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WHAT IS AN HBCU?
They are institutions of higher education in the U. S. that were established prior to the Civil Rights Act of 1964 whose principal mission was, and is, the education of black Americans, and that are accredited by a nationally recognized accrediting entity. The first HBCUs (Cheyney University, Lincoln University and Wilberforce University) were established before 1861, but most were founded after the American Civil War in the Southern U.S. during the period of Reconstruction (1863-1877).
After Reconstruction, in the era of segregation prior to the Civil Rights Act, the majority of institutions of higher education served predominantly white students and disqualified or limited enrollment by black students. For a century after the end of slavery in the U.S. in 1865, most colleges and universities in the South prohibited any Blacks from attending, while institutions in other parts of the country regularly employed quotas to limit admissions of Blacks.
Currently, there are 107 HBCUs in the country in 19 states, the District of Columbia, and the U.S. Virgin Islands, including both public and private institutions.
HBCUs have experienced an 11% increase in enrollment in recent decades that continued even during the pandemic, and almost 340,00 students presently attend HBCUs. Among many notable graduates of HBCUs are Dr. Martin Luther King, Jr., Toni Morrison, Thurgood Marshall, Spike Lee and Kamala Harris.
The Denyce Graves Foundation (DGF) launched its flagship program, Shared Voices in September 2022 in Washington, D.C. at Howard University. Howard is a private, federally chartered HBCU that is renowned for its medical training and research. It offers undergraduate, graduate and professional degrees in some 120 programs, more than any other HBCU in the nation.
From its founding in 1867, Howard has been nonsectarian and open to all people. Shortly after the end of the American Civil War, members of the First Congregational Society of Washington, D.C. considered creating a theological seminary for the education of black clergymen and, within a few weeks, the project expanded to include the establishment of a university.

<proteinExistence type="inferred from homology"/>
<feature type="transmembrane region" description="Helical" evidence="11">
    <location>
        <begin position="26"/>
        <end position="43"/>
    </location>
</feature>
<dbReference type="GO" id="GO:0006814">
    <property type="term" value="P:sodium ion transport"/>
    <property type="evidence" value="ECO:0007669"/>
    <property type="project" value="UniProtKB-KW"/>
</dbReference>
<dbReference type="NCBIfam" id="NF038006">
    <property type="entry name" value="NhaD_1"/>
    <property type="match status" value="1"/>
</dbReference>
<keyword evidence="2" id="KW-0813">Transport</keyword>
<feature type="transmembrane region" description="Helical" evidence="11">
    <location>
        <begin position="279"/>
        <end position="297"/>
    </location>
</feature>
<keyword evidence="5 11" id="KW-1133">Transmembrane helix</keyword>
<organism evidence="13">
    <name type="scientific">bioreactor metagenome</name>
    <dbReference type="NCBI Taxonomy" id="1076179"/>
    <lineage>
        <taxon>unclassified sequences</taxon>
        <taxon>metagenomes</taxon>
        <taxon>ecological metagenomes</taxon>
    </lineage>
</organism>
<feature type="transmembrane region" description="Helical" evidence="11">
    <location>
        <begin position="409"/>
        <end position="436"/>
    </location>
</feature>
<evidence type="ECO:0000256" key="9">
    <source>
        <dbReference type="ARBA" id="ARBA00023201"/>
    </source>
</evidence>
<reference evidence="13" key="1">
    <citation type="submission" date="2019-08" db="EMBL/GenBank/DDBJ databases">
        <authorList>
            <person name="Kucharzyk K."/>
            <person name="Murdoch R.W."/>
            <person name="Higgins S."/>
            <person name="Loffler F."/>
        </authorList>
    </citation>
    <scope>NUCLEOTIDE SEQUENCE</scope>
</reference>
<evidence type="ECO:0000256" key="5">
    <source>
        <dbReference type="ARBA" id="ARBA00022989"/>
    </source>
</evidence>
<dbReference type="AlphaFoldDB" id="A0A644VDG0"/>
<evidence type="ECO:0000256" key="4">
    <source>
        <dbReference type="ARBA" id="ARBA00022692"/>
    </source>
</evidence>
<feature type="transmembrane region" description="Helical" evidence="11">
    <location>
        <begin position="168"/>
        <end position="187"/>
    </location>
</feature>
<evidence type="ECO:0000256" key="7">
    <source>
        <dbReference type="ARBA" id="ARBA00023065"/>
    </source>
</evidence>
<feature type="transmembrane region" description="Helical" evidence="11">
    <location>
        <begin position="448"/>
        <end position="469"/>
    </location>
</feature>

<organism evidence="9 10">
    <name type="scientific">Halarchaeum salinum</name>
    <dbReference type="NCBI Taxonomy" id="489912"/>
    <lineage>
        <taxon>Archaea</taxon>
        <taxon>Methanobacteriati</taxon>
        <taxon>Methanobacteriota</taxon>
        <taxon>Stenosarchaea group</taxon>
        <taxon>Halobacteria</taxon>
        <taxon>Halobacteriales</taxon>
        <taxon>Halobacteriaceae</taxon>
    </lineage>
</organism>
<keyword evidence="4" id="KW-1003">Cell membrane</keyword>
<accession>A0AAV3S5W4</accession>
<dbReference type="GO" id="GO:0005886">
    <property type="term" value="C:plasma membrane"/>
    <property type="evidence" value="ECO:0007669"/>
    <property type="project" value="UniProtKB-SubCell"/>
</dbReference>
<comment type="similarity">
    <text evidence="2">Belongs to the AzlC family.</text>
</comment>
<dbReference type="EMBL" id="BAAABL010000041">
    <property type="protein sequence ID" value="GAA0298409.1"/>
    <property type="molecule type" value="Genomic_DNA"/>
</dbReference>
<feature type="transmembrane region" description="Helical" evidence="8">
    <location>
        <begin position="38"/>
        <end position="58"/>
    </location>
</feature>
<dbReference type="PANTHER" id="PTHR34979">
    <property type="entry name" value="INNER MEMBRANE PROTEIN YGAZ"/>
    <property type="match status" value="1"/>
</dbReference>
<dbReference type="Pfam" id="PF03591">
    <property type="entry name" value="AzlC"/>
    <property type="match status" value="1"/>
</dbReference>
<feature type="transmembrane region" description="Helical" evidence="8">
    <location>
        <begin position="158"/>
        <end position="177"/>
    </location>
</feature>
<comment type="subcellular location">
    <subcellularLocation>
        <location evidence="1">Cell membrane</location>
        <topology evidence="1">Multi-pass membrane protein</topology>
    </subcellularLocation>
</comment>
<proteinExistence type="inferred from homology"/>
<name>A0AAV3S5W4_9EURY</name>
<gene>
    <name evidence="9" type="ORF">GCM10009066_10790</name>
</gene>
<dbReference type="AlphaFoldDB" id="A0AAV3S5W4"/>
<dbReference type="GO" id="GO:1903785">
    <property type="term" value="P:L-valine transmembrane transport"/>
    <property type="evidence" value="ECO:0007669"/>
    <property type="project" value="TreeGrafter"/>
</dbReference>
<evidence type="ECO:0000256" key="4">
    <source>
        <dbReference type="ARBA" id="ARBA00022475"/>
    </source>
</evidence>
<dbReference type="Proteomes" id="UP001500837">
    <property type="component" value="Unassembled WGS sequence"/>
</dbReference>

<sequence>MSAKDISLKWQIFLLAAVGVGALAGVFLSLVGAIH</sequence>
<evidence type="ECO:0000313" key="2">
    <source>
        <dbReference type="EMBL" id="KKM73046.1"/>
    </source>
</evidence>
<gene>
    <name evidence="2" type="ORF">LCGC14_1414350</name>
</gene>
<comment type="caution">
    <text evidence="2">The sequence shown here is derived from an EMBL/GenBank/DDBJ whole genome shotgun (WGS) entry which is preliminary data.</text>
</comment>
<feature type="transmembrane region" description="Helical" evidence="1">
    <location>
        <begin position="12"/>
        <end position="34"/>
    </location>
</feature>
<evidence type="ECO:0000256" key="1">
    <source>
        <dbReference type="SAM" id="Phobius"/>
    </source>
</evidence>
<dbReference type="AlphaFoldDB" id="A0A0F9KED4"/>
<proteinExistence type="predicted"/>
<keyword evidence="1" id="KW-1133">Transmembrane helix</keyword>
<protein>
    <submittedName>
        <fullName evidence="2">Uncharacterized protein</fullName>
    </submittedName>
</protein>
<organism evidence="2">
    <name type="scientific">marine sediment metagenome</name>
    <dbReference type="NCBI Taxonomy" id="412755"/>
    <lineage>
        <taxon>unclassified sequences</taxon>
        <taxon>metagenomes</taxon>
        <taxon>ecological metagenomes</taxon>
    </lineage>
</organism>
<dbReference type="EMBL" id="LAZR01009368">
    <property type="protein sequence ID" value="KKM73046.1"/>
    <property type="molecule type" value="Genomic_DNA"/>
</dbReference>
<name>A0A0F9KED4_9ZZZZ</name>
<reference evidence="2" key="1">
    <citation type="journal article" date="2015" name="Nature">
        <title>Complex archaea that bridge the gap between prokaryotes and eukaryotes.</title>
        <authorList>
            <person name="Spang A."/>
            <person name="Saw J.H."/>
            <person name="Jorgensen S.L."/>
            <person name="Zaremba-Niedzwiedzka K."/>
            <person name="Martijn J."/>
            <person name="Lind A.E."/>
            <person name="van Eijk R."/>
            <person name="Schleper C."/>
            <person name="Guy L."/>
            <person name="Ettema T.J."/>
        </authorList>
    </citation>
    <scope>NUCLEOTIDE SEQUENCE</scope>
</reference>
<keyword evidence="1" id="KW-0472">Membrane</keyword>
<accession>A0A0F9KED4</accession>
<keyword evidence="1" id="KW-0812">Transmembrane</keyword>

The new institution, which initially consisted of the colleges of liberal arts and medicine, was named for General Oliver Otis Howard, a Civil War hero, who was both the founder of the University and, at the time, Commissioner of the Freedmen's Bureau. Under President Howard's leadership, Howard University educated over 150,000 freed slaves in its first five years of operation.
The U.S. Congress chartered Howard on March 2, 1867, and much of its early funding came from private philanthropy and tuition. Today, Howard receives an annual Congressional appropriation, administered by the U.S. Department of Education, to support the University and University Hospital, and it is the only federally chartered, private HBCU.
As one of four HBCUs in the initial cohort of participants in Shared Voices, Howard's Chadwick A. Boseman College of Fine Arts was a fitting venue for the launch of the DGF program. The College's Dean Phylicia Rashad and the late Chadwick Boseman are among notable Howard alumni as are Vice President Kamala Harris, Supreme Court Justice Thurgood Marshall, Ta-Nehisi Coates, Sean Combs, Toni Morrison, Jessye Norman, and AndrewYoung, Jr.
Your generous donation to the Denyce Graves Foundation supports our efforts in bringing Shared Voices to more of our nation’s vocal arts programs, to enrich the lives of more students, and help encourage a cultural landscape within the vocal arts at American universities that reflects the diverse world in which we live.